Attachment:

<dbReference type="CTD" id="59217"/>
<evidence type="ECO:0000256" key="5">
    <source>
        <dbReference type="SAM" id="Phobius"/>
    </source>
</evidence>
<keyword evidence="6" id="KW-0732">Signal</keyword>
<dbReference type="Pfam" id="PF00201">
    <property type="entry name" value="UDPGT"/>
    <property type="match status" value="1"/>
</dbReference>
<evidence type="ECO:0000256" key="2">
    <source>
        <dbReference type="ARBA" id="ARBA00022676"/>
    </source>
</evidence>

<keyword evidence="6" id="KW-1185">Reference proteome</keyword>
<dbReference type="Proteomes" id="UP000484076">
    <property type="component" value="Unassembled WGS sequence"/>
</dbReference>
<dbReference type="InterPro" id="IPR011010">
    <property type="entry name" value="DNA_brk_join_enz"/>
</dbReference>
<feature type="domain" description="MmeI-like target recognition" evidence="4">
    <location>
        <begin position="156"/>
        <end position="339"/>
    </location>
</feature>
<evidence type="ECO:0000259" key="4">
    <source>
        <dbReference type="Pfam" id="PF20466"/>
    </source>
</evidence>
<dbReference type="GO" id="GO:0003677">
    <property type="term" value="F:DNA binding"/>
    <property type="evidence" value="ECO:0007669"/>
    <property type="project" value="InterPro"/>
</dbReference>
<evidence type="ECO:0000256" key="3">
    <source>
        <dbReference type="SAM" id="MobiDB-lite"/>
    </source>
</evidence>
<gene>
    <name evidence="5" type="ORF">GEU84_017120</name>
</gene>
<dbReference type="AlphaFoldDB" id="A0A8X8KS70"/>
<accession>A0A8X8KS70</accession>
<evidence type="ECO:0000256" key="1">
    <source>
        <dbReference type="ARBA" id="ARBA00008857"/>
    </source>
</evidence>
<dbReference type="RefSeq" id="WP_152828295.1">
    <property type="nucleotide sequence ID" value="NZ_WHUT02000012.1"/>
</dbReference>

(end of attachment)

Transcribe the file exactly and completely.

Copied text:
<dbReference type="CTD" id="59217"/>
<evidence type="ECO:0000256" key="5">
    <source>
        <dbReference type="SAM" id="Phobius"/>
    </source>
</evidence>
<keyword evidence="6" id="KW-0732">Signal</keyword>
<dbReference type="Pfam" id="PF00201">
    <property type="entry name" value="UDPGT"/>
    <property type="match status" value="1"/>
</dbReference>
<evidence type="ECO:0000256" key="2">
    <source>
        <dbReference type="ARBA" id="ARBA00022676"/>
    </source>
</evidence>

<keyword evidence="6" id="KW-1185">Reference proteome</keyword>
<dbReference type="Proteomes" id="UP000484076">
    <property type="component" value="Unassembled WGS sequence"/>
</dbReference>
<dbReference type="InterPro" id="IPR011010">
    <property type="entry name" value="DNA_brk_join_enz"/>
</dbReference>
<feature type="domain" description="MmeI-like target recognition" evidence="4">
    <location>
        <begin position="156"/>
        <end position="339"/>
    </location>
</feature>
<evidence type="ECO:0000259" key="4">
    <source>
        <dbReference type="Pfam" id="PF20466"/>
    </source>
</evidence>
<dbReference type="GO" id="GO:0003677">
    <property type="term" value="F:DNA binding"/>
    <property type="evidence" value="ECO:0007669"/>
    <property type="project" value="InterPro"/>
</dbReference>
<evidence type="ECO:0000256" key="3">
    <source>
        <dbReference type="SAM" id="MobiDB-lite"/>
    </source>
</evidence>
<gene>
    <name evidence="5" type="ORF">GEU84_017120</name>
</gene>
<dbReference type="AlphaFoldDB" id="A0A8X8KS70"/>
<accession>A0A8X8KS70</accession>
<evidence type="ECO:0000256" key="1">
    <source>
        <dbReference type="ARBA" id="ARBA00008857"/>
    </source>
</evidence>
<dbReference type="RefSeq" id="WP_152828295.1">
    <property type="nucleotide sequence ID" value="NZ_WHUT02000012.1"/>
</dbReference>